If the landlord has property income only, it is always advisable for him to elect for Personal Assessment. If he has other incomes, he can also make the election in the tax return because such election will not take effect if it is not to his advantage.

Where the landlord is a limited company, the rental income will normally be included in the company's assessable profits. If the company pays interest on a loan for buying the property, the interest is a deductible expense under Profits Tax.

Property held by more than one owner: strictly in law, every owner (whether he is a joint owner or an owner-in-common) is legally obliged to file a Property Tax Return (BIR 57) to disclose the rental income and pay Property Tax as if he were the sole owner. But in practice, the tax return will be sent to the precedent owner (the owner as first named in the title deed) --- then the precedent owner will be required to file the tax return and pay the tax on behalf of the other owners.

The property owner is required by Stamp Duty Ordinance to have the lease duly stamped within 30 days of the execution of the lease. Failure to do so may render the owner liable to penalty and make the lease agreement inadmissible in civil proceedings.

Hold over of Provisional Property Tax

The taxpayer can apply for hold over of Provisional Property Tax on the following grounds:

1. The provisional rental income is likely less than 90% of the amount assessed.
2. He ceased to be the owner.
3. He applied for Personal Assessment that could reduce his total tax payable.
4. He has objected to an assessment forming the basis of the provisional tax.

The application for holding over of Provisional Tax must be in writing, setting out the grounds for the hold-over and proposing a suggested provisional income if applicable. It should be sent to the Revenue not later than 28 days before the due date of the provisional tax.

Property tax versus profits tax

Corporation cases

According to section 2, the letting and sub-letting of properties by a corporation is a business liable to Profits Tax. So, a corporation is normally not liable to Property Tax because its property income is assessed under Profits Tax. But in the following cases, property tax assessment can still be charged on the corporation:

  1. the corporation holds the property as trustee or agent for other individual owners

  2. the corporation is an association or a club deemed under Section 24 of the IRO as not carrying on a business

  3. mortgagee-in-possession cases

  4. the corporation is a foreign corporation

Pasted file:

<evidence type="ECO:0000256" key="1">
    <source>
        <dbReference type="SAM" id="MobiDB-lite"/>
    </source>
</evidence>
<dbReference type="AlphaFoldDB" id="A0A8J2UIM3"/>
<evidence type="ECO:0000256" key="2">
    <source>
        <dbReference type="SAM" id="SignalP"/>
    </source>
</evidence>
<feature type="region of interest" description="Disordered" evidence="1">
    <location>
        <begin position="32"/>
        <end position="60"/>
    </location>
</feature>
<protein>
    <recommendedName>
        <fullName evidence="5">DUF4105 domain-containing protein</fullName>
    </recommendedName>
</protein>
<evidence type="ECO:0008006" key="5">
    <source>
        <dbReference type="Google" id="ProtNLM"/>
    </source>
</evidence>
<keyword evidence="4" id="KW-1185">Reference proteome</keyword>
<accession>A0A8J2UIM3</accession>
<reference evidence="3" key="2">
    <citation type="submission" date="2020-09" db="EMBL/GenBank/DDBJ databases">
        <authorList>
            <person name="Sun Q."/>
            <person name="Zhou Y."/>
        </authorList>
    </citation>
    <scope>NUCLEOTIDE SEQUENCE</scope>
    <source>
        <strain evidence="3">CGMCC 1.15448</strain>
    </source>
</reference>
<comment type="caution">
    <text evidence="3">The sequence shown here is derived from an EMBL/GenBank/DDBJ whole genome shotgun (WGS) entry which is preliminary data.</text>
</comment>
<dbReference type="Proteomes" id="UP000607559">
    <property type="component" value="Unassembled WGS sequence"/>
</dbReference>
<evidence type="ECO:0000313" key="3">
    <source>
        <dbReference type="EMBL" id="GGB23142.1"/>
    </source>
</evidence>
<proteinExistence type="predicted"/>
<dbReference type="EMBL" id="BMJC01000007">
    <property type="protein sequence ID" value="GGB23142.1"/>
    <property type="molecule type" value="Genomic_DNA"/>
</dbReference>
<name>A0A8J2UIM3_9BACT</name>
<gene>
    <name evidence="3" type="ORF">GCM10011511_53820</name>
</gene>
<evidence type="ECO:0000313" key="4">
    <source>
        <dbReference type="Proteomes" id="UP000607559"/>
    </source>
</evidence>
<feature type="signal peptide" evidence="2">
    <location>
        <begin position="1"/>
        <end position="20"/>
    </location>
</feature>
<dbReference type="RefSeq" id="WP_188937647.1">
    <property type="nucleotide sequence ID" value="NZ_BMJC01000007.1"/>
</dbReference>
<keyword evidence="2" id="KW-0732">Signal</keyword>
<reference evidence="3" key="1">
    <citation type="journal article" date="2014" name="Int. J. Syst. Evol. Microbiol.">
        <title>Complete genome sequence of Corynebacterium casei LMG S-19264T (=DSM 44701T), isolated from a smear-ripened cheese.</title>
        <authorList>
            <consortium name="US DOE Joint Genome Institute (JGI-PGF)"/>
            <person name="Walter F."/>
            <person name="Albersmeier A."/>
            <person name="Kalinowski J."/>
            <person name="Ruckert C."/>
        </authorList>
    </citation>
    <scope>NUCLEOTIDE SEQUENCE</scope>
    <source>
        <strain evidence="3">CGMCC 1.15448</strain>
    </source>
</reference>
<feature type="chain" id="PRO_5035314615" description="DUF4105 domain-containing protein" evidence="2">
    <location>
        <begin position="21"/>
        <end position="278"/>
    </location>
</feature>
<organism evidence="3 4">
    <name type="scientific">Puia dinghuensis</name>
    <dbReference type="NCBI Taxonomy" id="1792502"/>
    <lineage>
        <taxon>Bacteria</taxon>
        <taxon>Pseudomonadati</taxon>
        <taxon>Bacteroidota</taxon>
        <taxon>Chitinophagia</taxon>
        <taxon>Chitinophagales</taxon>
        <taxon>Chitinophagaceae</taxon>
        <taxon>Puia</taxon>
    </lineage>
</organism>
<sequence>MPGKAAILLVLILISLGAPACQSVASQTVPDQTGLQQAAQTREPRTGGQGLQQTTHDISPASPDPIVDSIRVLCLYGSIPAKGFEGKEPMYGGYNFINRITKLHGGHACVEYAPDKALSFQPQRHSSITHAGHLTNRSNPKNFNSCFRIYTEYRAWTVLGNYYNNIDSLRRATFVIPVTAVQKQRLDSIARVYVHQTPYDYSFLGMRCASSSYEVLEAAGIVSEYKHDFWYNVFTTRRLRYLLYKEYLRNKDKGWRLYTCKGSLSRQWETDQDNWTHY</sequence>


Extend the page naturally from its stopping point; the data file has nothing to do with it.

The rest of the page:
5. the corporation is joint owner or co-owner with other persons

A corporation wishing to exempt from Property Tax on the grounds of Profits Tax assessment should lodge a claim in Part 5 of the Property Tax Return (B.I.R.57). If the corporation has paid property tax, the property tax paid will be used to set off its profits tax liability under Section 25.

Other cases

As for a person other than a corporation, the sub-letting of properties is liable to profits tax whereas the letting income is generally liable to Property Tax.

In special cases, letting of property by an individual can constitute a business liable to Profits Tax. Of course, this is a question of facts. In general, the Revenue does not accept a claim for Profits Tax unless there is a large number of letting properties and the owner has hired staff to handle the tenancies and deal with the tenants. Where the properties concerned are ballrooms, cinemas or restaurants, the letting of such are likely to be accepted as a business. Nevertheless, income from letting by an individual will be chargeable to Profits Tax in the following cases: (a) letting by a property dealer: the rental income is regarded as part of the income of the property dealing business, and (b) where a property is used for a trade or a business of the owner and no rent has been charged in the Profits and Loss account or the rent charged is added back in the Profits Tax computation, and (c) the property is partly used for a trade or a business and partly let out.

Besides, furnished letting can also be accepted as carrying on a business. But for administrative reasons, the Revenue is not inclined to assess it under Profits Tax, particularly where a single-property case is concerned. Therefore, Property Tax returns are issued to assess the whole rental income, including any hire charge for the use of furniture or equipment. But if the owner claims for a Profits Tax assessment instead of a Property Tax assessment, either before the issue of a Property Tax assessment or upon objection to the Property Tax assessment, the hiring income for the use of furniture or equipment will be assessed under Profits Tax. The Revenue may require the taxpayer to supply the tenancy and hire agreements and the Business Registration number to substantiate his claim.

What is furnished letting?

In general, the Revenue accepts furnished letting if the landlord under the terms of the tenancy agreement provides furniture and domestic equipments so that the tenant needs only bring in his personal belongings. If only a few items of furniture and equipments are provided (e.g. a refrigerator and cooker in the kitchen, or a wardrobe and an air-conditioner in the bedroom), the Revenue will not normally accept the letting as furnished.